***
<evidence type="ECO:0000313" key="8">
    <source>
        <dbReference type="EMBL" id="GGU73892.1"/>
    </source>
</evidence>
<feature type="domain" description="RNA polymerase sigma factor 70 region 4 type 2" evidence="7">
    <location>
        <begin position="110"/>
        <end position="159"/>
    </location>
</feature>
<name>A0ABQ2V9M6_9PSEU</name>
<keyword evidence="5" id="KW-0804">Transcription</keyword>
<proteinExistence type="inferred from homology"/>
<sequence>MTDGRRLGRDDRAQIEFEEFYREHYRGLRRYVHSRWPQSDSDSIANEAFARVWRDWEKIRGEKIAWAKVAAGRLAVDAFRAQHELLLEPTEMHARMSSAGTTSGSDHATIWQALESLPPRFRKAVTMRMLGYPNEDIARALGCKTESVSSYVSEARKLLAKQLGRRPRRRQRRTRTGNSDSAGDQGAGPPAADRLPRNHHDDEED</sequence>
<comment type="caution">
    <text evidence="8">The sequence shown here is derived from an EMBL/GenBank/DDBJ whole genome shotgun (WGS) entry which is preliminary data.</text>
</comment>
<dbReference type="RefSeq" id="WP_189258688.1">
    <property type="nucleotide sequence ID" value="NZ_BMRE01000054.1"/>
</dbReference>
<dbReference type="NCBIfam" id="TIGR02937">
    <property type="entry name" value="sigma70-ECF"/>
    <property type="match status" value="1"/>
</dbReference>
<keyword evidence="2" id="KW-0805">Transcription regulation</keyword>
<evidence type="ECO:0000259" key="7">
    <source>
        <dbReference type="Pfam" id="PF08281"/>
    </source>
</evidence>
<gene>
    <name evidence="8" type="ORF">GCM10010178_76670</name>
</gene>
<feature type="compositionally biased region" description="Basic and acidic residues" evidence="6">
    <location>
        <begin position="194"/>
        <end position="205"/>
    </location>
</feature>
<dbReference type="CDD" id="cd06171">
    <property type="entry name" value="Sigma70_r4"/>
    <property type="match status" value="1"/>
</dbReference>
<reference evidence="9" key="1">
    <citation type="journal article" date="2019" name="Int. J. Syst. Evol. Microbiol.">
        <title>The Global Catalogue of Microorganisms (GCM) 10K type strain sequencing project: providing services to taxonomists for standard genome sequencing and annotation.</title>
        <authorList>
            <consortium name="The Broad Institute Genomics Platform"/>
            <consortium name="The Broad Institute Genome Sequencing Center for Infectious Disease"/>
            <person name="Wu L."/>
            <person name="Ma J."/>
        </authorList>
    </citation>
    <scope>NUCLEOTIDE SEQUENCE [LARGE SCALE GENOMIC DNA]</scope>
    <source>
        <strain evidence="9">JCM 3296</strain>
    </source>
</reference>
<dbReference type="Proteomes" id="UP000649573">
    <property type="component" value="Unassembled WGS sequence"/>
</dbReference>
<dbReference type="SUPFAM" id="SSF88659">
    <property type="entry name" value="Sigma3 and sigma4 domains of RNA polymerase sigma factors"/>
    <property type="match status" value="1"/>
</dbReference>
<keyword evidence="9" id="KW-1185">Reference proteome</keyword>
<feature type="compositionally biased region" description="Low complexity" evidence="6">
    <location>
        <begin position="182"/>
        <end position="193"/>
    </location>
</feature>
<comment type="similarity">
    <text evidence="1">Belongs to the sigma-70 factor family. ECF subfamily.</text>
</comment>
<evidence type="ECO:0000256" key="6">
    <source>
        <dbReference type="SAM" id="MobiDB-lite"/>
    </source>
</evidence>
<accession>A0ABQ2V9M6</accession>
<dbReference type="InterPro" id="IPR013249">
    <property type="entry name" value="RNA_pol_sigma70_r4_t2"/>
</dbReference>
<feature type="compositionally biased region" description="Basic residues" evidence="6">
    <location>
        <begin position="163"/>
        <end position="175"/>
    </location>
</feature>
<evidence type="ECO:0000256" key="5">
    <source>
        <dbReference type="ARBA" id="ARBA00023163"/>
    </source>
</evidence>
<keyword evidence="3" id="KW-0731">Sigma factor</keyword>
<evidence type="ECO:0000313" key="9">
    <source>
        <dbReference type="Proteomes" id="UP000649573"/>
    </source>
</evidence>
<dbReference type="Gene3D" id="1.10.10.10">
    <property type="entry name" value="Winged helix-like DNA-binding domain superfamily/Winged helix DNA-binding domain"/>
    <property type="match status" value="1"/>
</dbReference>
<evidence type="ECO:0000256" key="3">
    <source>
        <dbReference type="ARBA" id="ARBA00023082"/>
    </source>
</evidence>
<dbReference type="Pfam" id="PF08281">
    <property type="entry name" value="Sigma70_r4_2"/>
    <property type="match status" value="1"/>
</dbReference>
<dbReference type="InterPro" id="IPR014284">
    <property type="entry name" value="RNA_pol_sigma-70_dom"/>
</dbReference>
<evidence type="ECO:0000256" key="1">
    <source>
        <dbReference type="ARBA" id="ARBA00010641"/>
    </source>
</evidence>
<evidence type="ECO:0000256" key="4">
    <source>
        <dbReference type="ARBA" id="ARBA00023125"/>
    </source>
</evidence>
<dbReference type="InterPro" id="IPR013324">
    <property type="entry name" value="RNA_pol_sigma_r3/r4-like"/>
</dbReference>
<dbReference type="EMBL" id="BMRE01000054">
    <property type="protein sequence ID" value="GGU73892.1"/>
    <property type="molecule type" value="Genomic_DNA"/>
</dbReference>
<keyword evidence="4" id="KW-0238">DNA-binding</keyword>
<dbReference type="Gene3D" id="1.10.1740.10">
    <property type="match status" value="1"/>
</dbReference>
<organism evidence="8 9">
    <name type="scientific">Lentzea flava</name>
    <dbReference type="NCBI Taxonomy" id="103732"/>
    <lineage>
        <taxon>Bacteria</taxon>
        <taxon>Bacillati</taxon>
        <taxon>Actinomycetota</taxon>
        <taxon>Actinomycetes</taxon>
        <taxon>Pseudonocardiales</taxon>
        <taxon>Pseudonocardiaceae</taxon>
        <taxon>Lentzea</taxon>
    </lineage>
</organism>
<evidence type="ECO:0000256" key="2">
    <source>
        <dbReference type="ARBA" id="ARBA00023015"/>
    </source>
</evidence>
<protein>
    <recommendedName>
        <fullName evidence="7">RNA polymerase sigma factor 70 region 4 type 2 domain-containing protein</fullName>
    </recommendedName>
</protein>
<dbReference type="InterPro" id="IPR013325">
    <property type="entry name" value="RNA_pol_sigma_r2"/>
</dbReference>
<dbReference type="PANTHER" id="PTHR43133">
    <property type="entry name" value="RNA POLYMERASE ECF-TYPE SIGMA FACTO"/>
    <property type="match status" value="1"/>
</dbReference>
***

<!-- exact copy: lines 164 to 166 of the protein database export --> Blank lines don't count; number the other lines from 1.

    <property type="entry name" value="RNA_pol_sigma_r2"/>
</dbReference>
<dbReference type="PANTHER" id="PTHR43133">